My kitchen was set up in the corner by the window well, where I could see cobwebs and spiders filtering the outside light shining through.
I don’t remember playing much as a kid, but I do remember cleaning up the toys stored in giant Tang cans down there--organizing and reorganizing them at my mom's bidding, to rest the perfectly sorted toys in glowing metallic green cylinders, on pastel yellow metal shelves, the quiet yellow that sort of softened the Muppet rug domination, but added a utilitarian feel to the unfinished basement. I should mention that the rest of the upstairs was almost museum quality in cleanliness, orderliness, and fresh beauty, so, this basement felt like a stark contrast to what was above ground.
We used to roller skate around the stairs in a circle, over and over. There was one half of the basement that was unused and piled with boxes and boxes of never touched or opened stuff and random pieces dropped there. There was also a long storage room that we called the 'fruit room' that housed canned peaches and sometimes alien green mint jelly that I loved to put on my peanut butter sandwiches. A visit to this room always had my heart beating as fast as if I were in a Halloween haunt. That room, adjacent to the stairs, had us climbing the stairs in 4 steps instead of 16.
I remember a sunny summer late afternoon, finding my way down to play in the kitchen, something which was actually very rare for me. It may have been one of a handful of times I played in it, if I am remembering correctly. My mom let me take a banana down into the basement and mash it up in my toy kitchen dishes. This was a first and a last. My mom was a food-in-the-real-kind-of-kitchen-person. I remember how excited I was to get to use real food in my toy kitchen, because honestly, the fake food never felt all that satisfying. It was a sweet treat, and it brought magic to my little girl world.
I want to remind myself of this, when I want to eat another cookie: there is a reason that sweets are directly linked with magical lands, and sweet surprises. Why do we fight the fact that sweets help us get through the mundane of life, and make the good better? It is just pure fact.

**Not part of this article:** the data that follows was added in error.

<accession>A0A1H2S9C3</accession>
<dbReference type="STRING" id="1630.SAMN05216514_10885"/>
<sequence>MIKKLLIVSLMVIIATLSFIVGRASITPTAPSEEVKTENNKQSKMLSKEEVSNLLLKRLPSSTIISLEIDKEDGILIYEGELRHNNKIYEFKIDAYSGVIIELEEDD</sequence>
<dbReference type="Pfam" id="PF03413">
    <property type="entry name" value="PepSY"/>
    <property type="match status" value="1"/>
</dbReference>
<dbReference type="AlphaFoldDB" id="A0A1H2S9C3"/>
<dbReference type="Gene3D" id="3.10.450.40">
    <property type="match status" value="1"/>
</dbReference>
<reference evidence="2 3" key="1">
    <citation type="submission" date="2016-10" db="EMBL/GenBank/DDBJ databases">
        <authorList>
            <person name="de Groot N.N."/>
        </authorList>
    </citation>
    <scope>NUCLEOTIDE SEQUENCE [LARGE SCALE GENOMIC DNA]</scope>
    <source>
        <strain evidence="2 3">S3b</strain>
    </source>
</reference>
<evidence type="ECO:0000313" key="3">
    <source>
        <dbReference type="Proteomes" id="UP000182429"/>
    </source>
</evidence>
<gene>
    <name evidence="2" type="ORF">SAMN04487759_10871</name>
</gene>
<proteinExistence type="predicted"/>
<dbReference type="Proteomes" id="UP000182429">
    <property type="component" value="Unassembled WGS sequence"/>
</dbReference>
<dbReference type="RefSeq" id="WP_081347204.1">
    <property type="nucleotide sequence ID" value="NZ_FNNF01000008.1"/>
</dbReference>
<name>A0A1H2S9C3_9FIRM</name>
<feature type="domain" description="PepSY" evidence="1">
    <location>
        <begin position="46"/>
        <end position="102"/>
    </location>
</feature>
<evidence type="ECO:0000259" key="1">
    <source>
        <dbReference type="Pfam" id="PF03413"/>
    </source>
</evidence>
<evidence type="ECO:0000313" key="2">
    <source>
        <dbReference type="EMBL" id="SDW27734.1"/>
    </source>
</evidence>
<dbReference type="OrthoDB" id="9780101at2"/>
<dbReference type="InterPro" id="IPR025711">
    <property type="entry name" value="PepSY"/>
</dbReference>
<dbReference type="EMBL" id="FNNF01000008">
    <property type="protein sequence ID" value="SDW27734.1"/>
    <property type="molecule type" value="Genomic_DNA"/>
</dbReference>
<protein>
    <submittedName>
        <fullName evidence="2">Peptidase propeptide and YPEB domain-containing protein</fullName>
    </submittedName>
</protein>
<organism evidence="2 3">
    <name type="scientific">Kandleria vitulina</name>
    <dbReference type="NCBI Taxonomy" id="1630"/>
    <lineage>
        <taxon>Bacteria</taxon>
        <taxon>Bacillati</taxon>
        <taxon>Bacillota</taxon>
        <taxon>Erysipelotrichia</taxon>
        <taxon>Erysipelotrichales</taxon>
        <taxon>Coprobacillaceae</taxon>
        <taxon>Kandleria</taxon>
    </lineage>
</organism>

There is just something about those long stairs to the basement and my time down there that is very memorable, and important feeling for some reason, as if a lot of my development as a person happened down there outside of the very heavily scripted beauty of the upstairs.
I was more a part of what was unfinished, full of potential, and clogged up with a lot of useless stuff-seeing the light filtered through a web of possibility, but never seeing clearly what it lit up. Perhaps it is because I felt a sense of independence in the basement, a little bit of fear of the dark, and a little curiosity about why this living space ended up being unfinished and unused. (It was later finished when I moved out).
I want to remind myself that the unfinished is mesmerizing, that walking down into a basement can bring me in touch with my subconscious, and the oddity of this human journey, that play can happen around heaps of useless things, including mammoth sized appliances, fun can be had without drywall, and art can be made from walls exposing their innards-- snaking wires and asymmetrical wood framing and the occasional wonky pink insulation untucked and untamed. I also want to remind myself that a treat can be guiltless and a view of light through a spider web can evoke decades later the same fuzzy awareness of something I’m trying to understand, but that always seems beyond my grasp.